Erdogan declares 10 Western ambassadors persona non grata



President Recep Tayyip Erdogan ordered ten Western ambassadors to be declared persona non grata, risking a new low in Turkey’s already deeply strained relations with Europe and the United States.

In a move that could torpedo Ankara’s recent efforts to reestablish ties with Washington and the EU, and inflict more suffering on the already besieged pound, the Turkish leader appeared to double down on his earlier threat to expel the envoys, including including the American and German ambassadors. .

Erdogan signaled that diplomats would be forced to leave the country after signing a joint statement, released on Monday, which called for the release of jailed businessman and philanthropist Osman Kavala.

“I gave the order to our Minister of Foreign Affairs and I said what should be done: these 10 ambassadors must be declared persona non grata at a time. You will fix the problem immediately, ”he said in a speech in Eskisehir, in the northwest.

“They must know and understand Turkey,” he added. “The day they don’t know and understand Turkey, they will leave. “

The joint statement by the ten ambassadors – from Canada, Denmark, Finland, France, Germany, the Netherlands, New Zealand, Norway, Sweden and the United States – called for an early resolution and fairness of the case of Kavala, who has been behind bars for the past four years on various charges of attempted government overthrow.

Human rights groups, opposition parties and even figures from Erdogan’s ruling party have called the accusations light and politically motivated. In 2019, the European Court of Human Rights ordered his release.

But Kavala remained trapped in a series of Kafkaesque trials. Last year he was acquitted of charges of orchestrating the Gezi Park protests in 2013 only to be arrested again hours later.

Kavala, 64, has become a symbol of the radical repression overseen by Erdogan following a violent coup attempt in 2016. His case has been defended by some Western countries.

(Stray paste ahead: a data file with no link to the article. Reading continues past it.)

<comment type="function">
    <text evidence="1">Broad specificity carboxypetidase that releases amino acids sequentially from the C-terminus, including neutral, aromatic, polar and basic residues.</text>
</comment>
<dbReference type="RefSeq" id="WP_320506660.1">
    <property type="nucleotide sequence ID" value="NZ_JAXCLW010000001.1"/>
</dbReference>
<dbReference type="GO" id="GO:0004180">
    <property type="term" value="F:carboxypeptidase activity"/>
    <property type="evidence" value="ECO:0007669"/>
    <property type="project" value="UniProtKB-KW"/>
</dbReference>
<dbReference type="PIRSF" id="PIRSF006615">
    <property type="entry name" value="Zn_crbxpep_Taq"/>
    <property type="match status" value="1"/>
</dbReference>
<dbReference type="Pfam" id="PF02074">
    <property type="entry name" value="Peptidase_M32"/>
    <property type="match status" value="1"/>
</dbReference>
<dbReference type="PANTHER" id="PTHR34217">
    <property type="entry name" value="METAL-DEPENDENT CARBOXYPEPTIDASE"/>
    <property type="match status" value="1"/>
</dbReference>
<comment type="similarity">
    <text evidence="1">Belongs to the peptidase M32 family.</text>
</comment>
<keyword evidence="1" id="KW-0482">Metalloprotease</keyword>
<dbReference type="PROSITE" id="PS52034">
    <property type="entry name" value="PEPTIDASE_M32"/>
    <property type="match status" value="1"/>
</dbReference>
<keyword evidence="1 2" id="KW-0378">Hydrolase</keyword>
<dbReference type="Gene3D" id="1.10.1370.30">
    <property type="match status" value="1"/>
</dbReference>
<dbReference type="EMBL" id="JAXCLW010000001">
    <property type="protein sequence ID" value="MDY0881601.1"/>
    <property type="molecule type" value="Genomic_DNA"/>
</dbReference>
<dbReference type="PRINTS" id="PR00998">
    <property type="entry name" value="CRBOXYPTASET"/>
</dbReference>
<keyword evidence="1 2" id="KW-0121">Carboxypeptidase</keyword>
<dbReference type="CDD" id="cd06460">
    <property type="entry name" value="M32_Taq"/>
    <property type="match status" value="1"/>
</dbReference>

But Erdogan maintained he was a “terrorist”. Speaking Thursday in response to the joint statement of the ten ambassadors, he said they would not release “bandits, murderers and terrorists” in their own country.

The move risks inflicting further damage on the already struggling Turkish Lira, which has plunged to a series of record lows in recent weeks amid investor concerns over Erdogan’s interference in monetary policy and its management the country’s largest $ 765 billion economy.

On Friday, the pound hit a new nadir of 9.66 against the dollar after the central bank surprised markets on Thursday by cutting its key interest rate at a time of rising inflation and growing financial instability.

Responding to Erdogan’s remarks, Kemal Kilicdaroglu, the country’s main opposition leader, accused the Turkish president of acting not in the national interest but rather of “fabricating false justifications” for the state of the country. ‘economy.

Soner Cagaptay, a senior researcher at the Washington Institute, a think tank, called the move “crazy, even by Turkish standards.”

He said: “I think [Erdogan] digested the fact that the Turkish economy has gone badly. Instead of trying to make things better, he tries to blame the West.

The embassies of Germany, the United States, Sweden, the Netherlands and Canada in Ankara did not immediately respond to a request for comment.



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